Ever since the U.S. Supreme Court struck down a major part of the Voting Rights Act a couple of years ago, states like Texas haven’t had federal oversight in elections.

As a result, civil rights groups have had to flag and sometimes sue state official over violations of federal voting laws ahead of this year’s election.

So, yeah. This year has been a bummer for democracy. Like many of you, I’ve been avoiding political ads like I avoid I-35.

That is, until I saw a new ad from Gerald Daugherty, a moderate Republican running for re-election to the Travis County Commission’s Precinct Three seat. For those that don't know Daugherty, he's the lone conservative on the county commission. His main issue has been getting State Highway 45 Southwest built — which would connect FM 1626 in Hays County to MoPac in southwest Austin.

Miguel Gutierrez Jr. /KUT News

The head of the largest Latino advocacy group in the U.S. says both major political parties in Texas dropped the ball on Latino voter outreach this year.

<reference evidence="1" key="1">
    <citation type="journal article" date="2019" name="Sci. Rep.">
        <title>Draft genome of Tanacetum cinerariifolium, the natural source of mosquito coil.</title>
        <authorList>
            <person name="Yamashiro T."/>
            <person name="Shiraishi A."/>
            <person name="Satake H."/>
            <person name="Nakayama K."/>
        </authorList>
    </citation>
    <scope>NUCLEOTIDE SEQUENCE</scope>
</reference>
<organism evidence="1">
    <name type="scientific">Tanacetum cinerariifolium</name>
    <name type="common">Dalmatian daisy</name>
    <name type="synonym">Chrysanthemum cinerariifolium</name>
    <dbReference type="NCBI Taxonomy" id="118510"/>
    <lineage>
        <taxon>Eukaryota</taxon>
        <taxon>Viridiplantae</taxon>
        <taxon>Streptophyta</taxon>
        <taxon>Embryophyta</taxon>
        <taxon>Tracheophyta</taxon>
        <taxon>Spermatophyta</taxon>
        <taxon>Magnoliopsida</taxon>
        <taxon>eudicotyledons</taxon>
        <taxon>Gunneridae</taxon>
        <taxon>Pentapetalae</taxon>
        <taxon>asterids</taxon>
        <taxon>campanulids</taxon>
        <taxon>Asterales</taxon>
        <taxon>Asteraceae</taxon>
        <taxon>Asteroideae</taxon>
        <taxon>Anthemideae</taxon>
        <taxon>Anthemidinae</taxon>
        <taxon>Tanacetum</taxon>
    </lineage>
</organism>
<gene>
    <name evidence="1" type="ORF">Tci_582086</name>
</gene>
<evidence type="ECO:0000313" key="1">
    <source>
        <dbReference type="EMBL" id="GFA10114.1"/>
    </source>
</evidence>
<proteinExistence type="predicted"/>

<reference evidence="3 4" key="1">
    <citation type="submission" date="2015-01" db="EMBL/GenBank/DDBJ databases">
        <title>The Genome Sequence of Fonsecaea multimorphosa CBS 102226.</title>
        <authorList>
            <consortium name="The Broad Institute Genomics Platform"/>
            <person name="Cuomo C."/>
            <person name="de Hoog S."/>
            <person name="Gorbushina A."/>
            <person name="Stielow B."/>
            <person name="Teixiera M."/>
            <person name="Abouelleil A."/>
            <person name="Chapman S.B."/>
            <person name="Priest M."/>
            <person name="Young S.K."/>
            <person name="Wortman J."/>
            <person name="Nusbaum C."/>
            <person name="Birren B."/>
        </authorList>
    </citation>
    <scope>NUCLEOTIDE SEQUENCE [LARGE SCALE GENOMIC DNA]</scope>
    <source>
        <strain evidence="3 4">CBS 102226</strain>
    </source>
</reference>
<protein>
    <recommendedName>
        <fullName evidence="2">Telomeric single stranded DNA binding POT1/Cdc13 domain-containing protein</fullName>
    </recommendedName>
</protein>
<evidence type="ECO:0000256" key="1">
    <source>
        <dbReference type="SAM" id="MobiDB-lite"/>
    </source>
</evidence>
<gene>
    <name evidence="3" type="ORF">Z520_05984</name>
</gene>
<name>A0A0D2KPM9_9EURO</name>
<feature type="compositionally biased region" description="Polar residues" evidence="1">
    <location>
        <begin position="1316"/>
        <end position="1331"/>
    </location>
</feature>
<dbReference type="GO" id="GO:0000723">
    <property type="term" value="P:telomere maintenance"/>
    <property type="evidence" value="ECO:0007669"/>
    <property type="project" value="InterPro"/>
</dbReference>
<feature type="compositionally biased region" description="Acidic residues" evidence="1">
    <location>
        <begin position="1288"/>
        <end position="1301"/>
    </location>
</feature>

Tamir Kalifa / Texas Tribune

Texans across the state will soon be inundated with TV and radio ads ahead of this year’s presidential election. However, the ads won't be from candidates running for office, but from the state of Texas. The state-funded ads are intended to inform voters of the recent court-ordered changes to Texas' voter ID law.

Nathan Bernier / KUT

Today is the last possible day to register to vote in Texas. And, if you haven’t gotten around to registering, don't worry. We got you.

Here are some of your options:

If you already have a voter registration form sitting around in your house and you just haven’t mailed it in, make sure you mail it in and get it postmarked by midnight today. 

If you don’t have a form, in-person registration is the way to go. In Austin, you have a lot of spots for that because two local businesses are working with Travis County’s voter registrar to help voters get registered today.

Jorge Sanhueza-Lyon/KUT

Election officials in Texas are being accused of violating the Voting Rights Act, again.

This time it’s because dozens of county election administrators are not providing bilingual voter information on their websites, according to the Mexican American Legal Defense and Educational Fund (MALDEF).

Miguel Gutierrez Jr. / KUT News

It’s going to be easier for some populations to vote this year because of recent court-ordered changes to the voter ID law.  One group is the state’s homeless population, which typically faces many hurdles casting a ballot.

Pu Ying-Huang for KUT News